Think about the factors that you chose to include on your resume. Anyone that is serious about landing a new job understands the importance of putting together a resume that accurately reflects his or her professional potential. While you want to include your education, your relevant experience, and your most noteworthy skills and abilities, it is important to find a way to set yourself apart. No matter how thick your card stock is, your resume is not going to get you noticed unless it incorporates some sort of indicator that you are the best fit for the position you're applying for. The same can be said for your business's value proposition.
Did you know that 25% of your email list will die off each year? Holy depreciation. What's important to note is that even if your subscribers have gone inactive but remain subscribed, they could be seriously hurting your email engagement rates (even putting you in danger of being flagged as SPAM.)
Warby Parker is an eyewear company founded in 2010, by four, four-eyed friends. Upon realizing that the eyewear industry was making big bucks by selling average products for unrealistic prices, Neil Blumenthal, Andrew Hunt, David Gilboa, and Jeffrey Raider put their heads together, and a brand was born. Warby Parker, a name that was inspired by two of Jack Kerouac’s earliest characters, is a brand that has taken the marketing world by storm lately, as their success story is one to make note of.
Social media is a staple in marketing strategies for businesses both big and small. Although almost all networks are designed to be simple and fool-proof in terms of accessibility, there is more to effective social media marketing than just click, type, and post. Luckily, marketing mastermind, Guy Kawaski has some practical advice that everyone can benefit from when it comes to successful social media marketing.
It's not uncommon for marketers to struggle with defining the right Twitter strategy for their business. While there's no denying that Twitter is more than just a platform for teen angst and Donald Trump memes, coming up with an approach that will generate actual ROI doesn't always happen overnight. However, rather than wait on the sidelines for someone to bite, it's important that you consider what actions you can take to invite conversions.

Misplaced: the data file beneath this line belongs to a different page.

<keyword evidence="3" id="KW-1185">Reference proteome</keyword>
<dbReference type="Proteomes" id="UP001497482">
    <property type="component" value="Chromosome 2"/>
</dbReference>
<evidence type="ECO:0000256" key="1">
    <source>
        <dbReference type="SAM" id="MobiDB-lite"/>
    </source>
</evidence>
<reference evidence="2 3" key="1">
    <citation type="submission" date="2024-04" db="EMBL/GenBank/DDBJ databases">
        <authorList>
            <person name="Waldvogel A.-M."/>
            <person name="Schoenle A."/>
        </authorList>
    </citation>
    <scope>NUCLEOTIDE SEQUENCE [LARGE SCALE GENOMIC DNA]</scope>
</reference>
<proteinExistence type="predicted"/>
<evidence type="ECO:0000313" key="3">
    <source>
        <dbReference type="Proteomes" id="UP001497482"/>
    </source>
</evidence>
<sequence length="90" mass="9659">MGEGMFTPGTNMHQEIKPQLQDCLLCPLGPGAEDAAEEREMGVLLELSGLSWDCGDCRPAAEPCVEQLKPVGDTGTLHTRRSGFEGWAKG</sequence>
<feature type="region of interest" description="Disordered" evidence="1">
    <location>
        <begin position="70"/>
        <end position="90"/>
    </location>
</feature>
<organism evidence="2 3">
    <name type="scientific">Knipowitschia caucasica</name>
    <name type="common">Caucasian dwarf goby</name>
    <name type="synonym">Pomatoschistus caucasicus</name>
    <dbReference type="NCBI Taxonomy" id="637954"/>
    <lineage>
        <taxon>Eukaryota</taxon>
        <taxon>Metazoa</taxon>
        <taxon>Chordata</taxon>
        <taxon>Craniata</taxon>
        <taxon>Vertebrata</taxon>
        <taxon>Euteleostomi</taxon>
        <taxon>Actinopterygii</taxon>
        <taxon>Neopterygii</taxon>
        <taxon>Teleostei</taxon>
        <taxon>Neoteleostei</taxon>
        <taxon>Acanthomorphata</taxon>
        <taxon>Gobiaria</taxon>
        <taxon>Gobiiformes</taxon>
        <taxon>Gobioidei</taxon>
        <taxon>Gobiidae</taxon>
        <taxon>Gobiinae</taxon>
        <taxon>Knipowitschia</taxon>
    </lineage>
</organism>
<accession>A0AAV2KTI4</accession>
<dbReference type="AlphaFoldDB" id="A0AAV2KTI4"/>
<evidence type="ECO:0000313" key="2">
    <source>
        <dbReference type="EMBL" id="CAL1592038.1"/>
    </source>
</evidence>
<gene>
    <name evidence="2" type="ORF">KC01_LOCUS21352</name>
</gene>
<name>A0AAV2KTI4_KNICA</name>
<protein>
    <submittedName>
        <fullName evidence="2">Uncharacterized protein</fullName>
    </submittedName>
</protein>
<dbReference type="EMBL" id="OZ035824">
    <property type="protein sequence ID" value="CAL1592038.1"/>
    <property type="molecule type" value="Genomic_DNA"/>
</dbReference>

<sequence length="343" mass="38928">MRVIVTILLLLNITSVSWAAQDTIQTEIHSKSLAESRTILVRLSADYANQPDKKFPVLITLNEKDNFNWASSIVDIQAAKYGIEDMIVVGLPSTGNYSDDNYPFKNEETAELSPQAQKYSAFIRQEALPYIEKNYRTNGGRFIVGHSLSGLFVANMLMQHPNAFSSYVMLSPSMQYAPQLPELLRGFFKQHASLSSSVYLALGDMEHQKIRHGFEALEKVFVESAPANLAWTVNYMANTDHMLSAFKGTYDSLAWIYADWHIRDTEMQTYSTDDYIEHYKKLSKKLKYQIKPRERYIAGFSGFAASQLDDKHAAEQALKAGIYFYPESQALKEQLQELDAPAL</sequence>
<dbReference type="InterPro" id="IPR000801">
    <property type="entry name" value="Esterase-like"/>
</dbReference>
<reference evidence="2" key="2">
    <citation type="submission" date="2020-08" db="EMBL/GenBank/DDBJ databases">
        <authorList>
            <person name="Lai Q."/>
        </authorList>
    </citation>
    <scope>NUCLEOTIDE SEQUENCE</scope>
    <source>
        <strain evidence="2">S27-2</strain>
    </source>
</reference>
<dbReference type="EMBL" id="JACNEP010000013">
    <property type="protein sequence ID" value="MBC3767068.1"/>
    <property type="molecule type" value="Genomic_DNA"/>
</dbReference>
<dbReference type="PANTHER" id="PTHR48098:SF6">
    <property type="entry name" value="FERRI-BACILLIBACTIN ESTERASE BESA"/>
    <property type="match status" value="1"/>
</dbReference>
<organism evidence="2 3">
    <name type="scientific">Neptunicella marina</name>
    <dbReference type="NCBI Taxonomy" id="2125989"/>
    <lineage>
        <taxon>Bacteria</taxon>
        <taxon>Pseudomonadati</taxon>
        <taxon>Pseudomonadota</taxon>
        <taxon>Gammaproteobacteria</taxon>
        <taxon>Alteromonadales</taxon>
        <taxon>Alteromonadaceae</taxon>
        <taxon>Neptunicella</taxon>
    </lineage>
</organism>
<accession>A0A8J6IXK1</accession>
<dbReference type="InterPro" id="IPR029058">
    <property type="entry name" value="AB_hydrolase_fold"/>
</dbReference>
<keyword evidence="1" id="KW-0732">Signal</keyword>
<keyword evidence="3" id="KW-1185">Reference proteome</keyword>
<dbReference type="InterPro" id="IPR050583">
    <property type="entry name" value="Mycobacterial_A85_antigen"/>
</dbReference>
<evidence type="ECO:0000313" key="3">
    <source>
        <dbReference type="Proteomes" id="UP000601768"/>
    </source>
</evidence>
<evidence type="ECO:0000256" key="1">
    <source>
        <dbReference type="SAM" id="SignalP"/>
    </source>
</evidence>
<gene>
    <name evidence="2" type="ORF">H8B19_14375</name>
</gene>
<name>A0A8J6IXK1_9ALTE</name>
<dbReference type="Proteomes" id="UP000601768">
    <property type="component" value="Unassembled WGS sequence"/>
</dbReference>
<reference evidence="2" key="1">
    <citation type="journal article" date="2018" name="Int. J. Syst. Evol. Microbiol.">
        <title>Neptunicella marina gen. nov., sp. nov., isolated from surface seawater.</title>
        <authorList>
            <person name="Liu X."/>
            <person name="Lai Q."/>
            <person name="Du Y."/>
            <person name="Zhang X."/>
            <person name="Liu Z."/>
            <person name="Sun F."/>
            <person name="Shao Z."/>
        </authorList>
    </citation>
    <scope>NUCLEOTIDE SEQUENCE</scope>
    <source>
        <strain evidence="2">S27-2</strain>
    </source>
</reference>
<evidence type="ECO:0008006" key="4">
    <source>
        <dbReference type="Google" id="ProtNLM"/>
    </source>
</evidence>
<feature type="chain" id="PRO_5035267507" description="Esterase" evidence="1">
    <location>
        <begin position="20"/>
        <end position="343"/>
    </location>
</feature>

I've known for about a month or so that'd I'd soon be writing my last blog article for IMPACT. Here goes nothing... "Do you have a few minutes to chat, John?" Those 9 words were met with a suspecting grin, as I can't recall a time that I ever formally asked John to "chat." He knows. He must know. HOW DOES HE ALWAYS KNOW? "I'm moving to Boston, John."
Word on the street is that you've been working pretty hard to build up a list of email subscribers. Congratulations. This is no easy feat. But do you want to know what is easy? Losing them. And with email inboxes beginning to resemble the type of disorder you'd expect to see at the DMV, subscribers are quick to nix the emails that appear more intrusive than valuable.
When I was growing up, my favorite book was If You Give a Mouse a Cookie. If you're not already familiar, it chronicled a circular tale of a needy mouse who is given a cookie, and then wants a glass of milk, and then wants a straw to drink the milk, and then wants a mirror to avoid a milk mustache, etc. The funny thing is, we've found that great headlines often follow a similar sequence. If you give the reader an irresistible headline, they're going to want to read the next sentence, and then they're going to want to read the sentence after that, and the sentence after that, etc. After all, that's the point, right?